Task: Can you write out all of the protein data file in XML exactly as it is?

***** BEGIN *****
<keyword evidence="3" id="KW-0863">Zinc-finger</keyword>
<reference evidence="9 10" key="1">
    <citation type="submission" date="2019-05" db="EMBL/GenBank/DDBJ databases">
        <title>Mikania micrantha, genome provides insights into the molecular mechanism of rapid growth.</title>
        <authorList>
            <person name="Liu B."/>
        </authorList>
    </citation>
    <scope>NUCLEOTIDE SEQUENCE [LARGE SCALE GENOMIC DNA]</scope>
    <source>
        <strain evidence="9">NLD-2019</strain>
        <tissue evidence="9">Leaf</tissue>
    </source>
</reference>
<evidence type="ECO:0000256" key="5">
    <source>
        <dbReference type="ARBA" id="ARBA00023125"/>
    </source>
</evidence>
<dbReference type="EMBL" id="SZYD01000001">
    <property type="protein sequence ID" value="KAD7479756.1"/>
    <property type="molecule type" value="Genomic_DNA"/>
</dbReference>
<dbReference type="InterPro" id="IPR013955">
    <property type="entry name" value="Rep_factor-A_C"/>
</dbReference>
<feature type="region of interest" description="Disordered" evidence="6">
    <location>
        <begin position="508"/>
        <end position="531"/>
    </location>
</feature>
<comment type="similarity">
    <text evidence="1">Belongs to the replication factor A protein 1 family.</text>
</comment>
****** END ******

<keyword evidence="3" id="KW-0863">Zinc-finger</keyword>
<reference evidence="9 10" key="1">
    <citation type="submission" date="2019-05" db="EMBL/GenBank/DDBJ databases">
        <title>Mikania micrantha, genome provides insights into the molecular mechanism of rapid growth.</title>
        <authorList>
            <person name="Liu B."/>
        </authorList>
    </citation>
    <scope>NUCLEOTIDE SEQUENCE [LARGE SCALE GENOMIC DNA]</scope>
    <source>
        <strain evidence="9">NLD-2019</strain>
        <tissue evidence="9">Leaf</tissue>
    </source>
</reference>
<evidence type="ECO:0000256" key="5">
    <source>
        <dbReference type="ARBA" id="ARBA00023125"/>
    </source>
</evidence>
<dbReference type="EMBL" id="SZYD01000001">
    <property type="protein sequence ID" value="KAD7479756.1"/>
    <property type="molecule type" value="Genomic_DNA"/>
</dbReference>
<dbReference type="InterPro" id="IPR013955">
    <property type="entry name" value="Rep_factor-A_C"/>
</dbReference>
<feature type="region of interest" description="Disordered" evidence="6">
    <location>
        <begin position="508"/>
        <end position="531"/>
    </location>
</feature>
<comment type="similarity">
    <text evidence="1">Belongs to the replication factor A protein 1 family.</text>
</comment>